Updated Mar 6, 2013 - 9:44 am
Thoughts on Seahawks' potential interest in Jared Cook
By Brady Henderson
There was some speculation that the Seahawks might be interested in Jared Cook last season when reports surfaced that the Titans' tight end was seeking a trade.
The Seahawks' potential interest in Cook is again relevant now that Cook could be headed for free agency after the Titans declined to name him their franchise player before Monday's deadline. Tennessee can still sign Cook to a multi-year contract, but according to Jim Wyatt of The Tennessean, "indications are the two sides are far apart" on a new deal.
At 25 and coming off his first contract, Cook fits the description of the free agents the Seahawks have preferred under general manager John Schneider and coach Pete Carroll.
The Seahawks like to use two-tight end sets featuring Zach Miller and another capable pass-catcher. They had that desire in mind last offseason when they traded for Kellen Winslow after losing John Carlson in free agency. Anthony McCoy assumed that role once Winslow was released before the season.
Cook has 131 catches for 1,717 yards and eight touchdowns since entering the league as a third-round pick out of South Carolina in 2009. He caught 44 passes for 523 yards and four touchdowns in 13 games last year before a torn rotator cuff ended his season.
Brock Huard discussed Cook in Tuesday's edition of "Blue 42", saying the Seahawks' assessment of the tight ends in this year's will factor into their interest level in Cook.
Here are three more things to consider:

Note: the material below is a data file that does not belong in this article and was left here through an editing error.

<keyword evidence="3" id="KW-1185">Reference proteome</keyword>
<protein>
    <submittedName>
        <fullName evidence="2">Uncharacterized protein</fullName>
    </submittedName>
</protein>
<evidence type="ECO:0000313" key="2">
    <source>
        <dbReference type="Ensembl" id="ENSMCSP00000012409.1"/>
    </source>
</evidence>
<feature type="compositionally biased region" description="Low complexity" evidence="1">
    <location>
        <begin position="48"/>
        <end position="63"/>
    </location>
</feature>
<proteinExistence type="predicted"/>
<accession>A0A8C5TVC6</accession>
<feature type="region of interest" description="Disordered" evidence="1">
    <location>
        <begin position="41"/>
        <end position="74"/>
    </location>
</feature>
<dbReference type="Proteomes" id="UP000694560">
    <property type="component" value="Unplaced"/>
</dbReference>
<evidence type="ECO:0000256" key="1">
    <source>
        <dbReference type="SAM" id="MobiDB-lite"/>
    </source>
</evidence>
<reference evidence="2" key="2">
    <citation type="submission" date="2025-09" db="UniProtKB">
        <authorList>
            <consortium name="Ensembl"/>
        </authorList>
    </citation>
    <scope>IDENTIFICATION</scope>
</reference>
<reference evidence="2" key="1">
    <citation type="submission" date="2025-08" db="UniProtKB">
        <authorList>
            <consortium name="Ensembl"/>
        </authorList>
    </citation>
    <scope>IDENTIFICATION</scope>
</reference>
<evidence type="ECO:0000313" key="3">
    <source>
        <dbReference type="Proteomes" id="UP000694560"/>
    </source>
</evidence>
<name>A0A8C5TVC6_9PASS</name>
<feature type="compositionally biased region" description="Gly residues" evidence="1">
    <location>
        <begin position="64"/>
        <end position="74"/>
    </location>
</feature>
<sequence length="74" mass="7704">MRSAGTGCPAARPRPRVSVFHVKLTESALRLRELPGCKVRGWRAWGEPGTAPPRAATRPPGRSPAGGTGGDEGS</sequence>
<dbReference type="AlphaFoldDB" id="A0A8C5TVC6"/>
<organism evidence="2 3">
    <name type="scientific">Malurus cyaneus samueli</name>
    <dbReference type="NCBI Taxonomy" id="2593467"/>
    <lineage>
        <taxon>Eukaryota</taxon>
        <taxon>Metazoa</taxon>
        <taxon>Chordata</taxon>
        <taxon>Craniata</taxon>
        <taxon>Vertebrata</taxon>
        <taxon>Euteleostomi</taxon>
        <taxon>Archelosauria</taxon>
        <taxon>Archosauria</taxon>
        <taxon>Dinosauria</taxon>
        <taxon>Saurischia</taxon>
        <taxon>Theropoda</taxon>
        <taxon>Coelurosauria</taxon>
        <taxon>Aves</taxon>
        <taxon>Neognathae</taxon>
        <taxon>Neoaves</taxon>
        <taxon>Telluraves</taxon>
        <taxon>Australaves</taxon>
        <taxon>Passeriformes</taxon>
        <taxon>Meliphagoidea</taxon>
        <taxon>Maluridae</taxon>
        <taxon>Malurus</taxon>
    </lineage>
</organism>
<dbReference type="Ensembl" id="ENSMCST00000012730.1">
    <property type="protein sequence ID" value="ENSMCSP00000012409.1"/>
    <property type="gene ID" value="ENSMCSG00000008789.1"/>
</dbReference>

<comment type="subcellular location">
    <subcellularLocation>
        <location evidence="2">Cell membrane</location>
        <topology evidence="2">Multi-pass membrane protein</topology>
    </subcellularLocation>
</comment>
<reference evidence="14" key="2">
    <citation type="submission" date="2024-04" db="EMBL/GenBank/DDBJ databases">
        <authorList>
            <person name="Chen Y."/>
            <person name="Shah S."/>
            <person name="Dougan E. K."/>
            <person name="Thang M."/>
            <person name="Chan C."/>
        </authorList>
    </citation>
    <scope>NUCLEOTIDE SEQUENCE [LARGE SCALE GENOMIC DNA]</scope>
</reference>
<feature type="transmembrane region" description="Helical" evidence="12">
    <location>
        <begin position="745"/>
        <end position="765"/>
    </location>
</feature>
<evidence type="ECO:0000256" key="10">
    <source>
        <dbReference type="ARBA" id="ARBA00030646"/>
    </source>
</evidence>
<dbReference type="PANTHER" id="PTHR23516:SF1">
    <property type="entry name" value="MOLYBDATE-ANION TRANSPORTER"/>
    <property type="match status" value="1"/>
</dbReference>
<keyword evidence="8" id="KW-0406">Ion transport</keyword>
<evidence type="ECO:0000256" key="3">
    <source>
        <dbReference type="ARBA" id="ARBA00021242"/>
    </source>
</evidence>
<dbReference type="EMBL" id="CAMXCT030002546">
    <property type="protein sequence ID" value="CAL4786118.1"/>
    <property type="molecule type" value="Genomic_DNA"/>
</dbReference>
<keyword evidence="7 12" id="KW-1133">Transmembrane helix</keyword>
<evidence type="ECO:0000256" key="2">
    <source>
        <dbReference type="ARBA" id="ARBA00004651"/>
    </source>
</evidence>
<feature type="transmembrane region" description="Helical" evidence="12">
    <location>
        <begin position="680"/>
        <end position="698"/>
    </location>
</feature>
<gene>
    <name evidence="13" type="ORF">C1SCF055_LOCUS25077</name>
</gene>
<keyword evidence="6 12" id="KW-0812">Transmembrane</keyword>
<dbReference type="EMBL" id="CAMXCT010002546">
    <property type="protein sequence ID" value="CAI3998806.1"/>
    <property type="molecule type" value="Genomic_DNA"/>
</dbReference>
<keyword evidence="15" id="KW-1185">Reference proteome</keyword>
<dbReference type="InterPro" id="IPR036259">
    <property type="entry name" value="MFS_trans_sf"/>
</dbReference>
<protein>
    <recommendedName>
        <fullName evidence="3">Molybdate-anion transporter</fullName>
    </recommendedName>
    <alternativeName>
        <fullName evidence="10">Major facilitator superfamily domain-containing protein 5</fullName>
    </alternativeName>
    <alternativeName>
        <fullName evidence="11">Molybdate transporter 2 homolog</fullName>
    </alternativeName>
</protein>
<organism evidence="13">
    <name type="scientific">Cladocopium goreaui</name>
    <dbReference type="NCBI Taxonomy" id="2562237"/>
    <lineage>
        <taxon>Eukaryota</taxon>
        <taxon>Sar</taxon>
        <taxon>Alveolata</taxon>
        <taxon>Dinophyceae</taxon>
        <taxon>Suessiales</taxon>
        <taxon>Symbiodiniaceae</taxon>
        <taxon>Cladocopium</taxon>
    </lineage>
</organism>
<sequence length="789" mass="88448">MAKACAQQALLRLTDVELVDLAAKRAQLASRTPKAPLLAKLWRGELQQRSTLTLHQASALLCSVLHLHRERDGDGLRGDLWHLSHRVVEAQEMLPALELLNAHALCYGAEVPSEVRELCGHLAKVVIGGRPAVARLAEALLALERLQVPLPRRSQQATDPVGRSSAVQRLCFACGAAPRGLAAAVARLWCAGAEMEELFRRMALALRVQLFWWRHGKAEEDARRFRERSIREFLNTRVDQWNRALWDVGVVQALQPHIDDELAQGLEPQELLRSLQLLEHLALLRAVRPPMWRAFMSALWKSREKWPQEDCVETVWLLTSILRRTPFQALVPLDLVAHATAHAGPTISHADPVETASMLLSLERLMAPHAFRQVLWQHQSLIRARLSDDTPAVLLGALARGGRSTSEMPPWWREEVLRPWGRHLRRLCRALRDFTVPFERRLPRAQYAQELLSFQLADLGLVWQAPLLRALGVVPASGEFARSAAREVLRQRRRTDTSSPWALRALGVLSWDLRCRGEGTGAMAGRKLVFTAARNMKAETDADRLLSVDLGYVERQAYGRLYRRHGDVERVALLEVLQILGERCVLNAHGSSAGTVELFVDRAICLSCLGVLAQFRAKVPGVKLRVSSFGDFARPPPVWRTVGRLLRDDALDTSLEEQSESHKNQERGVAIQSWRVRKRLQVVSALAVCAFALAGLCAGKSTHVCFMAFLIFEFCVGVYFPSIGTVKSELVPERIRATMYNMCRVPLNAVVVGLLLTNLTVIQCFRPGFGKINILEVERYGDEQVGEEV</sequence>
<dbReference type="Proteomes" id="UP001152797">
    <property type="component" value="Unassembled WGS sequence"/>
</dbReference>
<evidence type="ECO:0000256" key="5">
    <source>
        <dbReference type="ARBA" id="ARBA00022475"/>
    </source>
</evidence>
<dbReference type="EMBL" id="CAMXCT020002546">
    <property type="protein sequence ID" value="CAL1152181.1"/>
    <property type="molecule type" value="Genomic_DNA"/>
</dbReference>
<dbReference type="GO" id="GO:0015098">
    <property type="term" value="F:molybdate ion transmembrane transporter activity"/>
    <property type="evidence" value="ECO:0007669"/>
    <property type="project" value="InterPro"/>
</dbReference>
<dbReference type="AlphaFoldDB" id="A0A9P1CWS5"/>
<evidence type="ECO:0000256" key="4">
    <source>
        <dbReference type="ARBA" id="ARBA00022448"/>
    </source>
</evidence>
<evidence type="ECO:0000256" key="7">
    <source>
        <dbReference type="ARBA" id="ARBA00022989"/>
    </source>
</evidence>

Miller's contract. Miller is scheduled to make $6.8 million in base salary next season while carrying an $11 million cap figure. That's a steep price considering Miller's production the last two seasons – 63 catches for 629 yards and three touchdowns. Miller's contributions as a blocker – a factor in his limited production as a receiver – and his stellar performances in two playoff games last season make it harder to imagine the Seahawks cutting him in a cost-saving move, especially considering all of their available cap room. Attempting to restructure his deal is much more likely, and that could put them in better position to spend money on another tight end like Cook.
Confidence in McCoy? The Seahawks' confidence in McCoy will have some bearing on whatever decisions they make at tight end. McCoy has ideal size and athleticism for the position, but injuries and inconsistency – most notably dropped passes and penalties – have held him back. He made strides during his third NFL season, catching 18 passes for 291 yards and three touchdowns while serving as the No. 2 tight end. His 16.17 yards-per-catch average led the team. But are those totals and his potential enough to keep the Seahawks from seeking an upgrade? Probably not.
Cook's pricetag. According to Wyatt, a dispute over whether Cook should be considered a tight end or a wide receiver for franchise tag purposes complicated the Titans' efforts to tag him. The franchise figure this year for tight ends is $6.066 million, but Cook's camp argued that he should be paid as a wide receiver given the percentage of snaps in which he lined up in the slot or out wide. The figure for receivers is $10.537 million this year. Will that be the number Cook seeks as an annual average on a multi-year deal? If so, would that be too rich for the Seahawks given the money they're already committing to Miller?
Bob Stelton and Dave Grosby share additional thoughts on Cook and the Seahawks' tight-end situation in the video below.
You can listen to Tuesday's show here.
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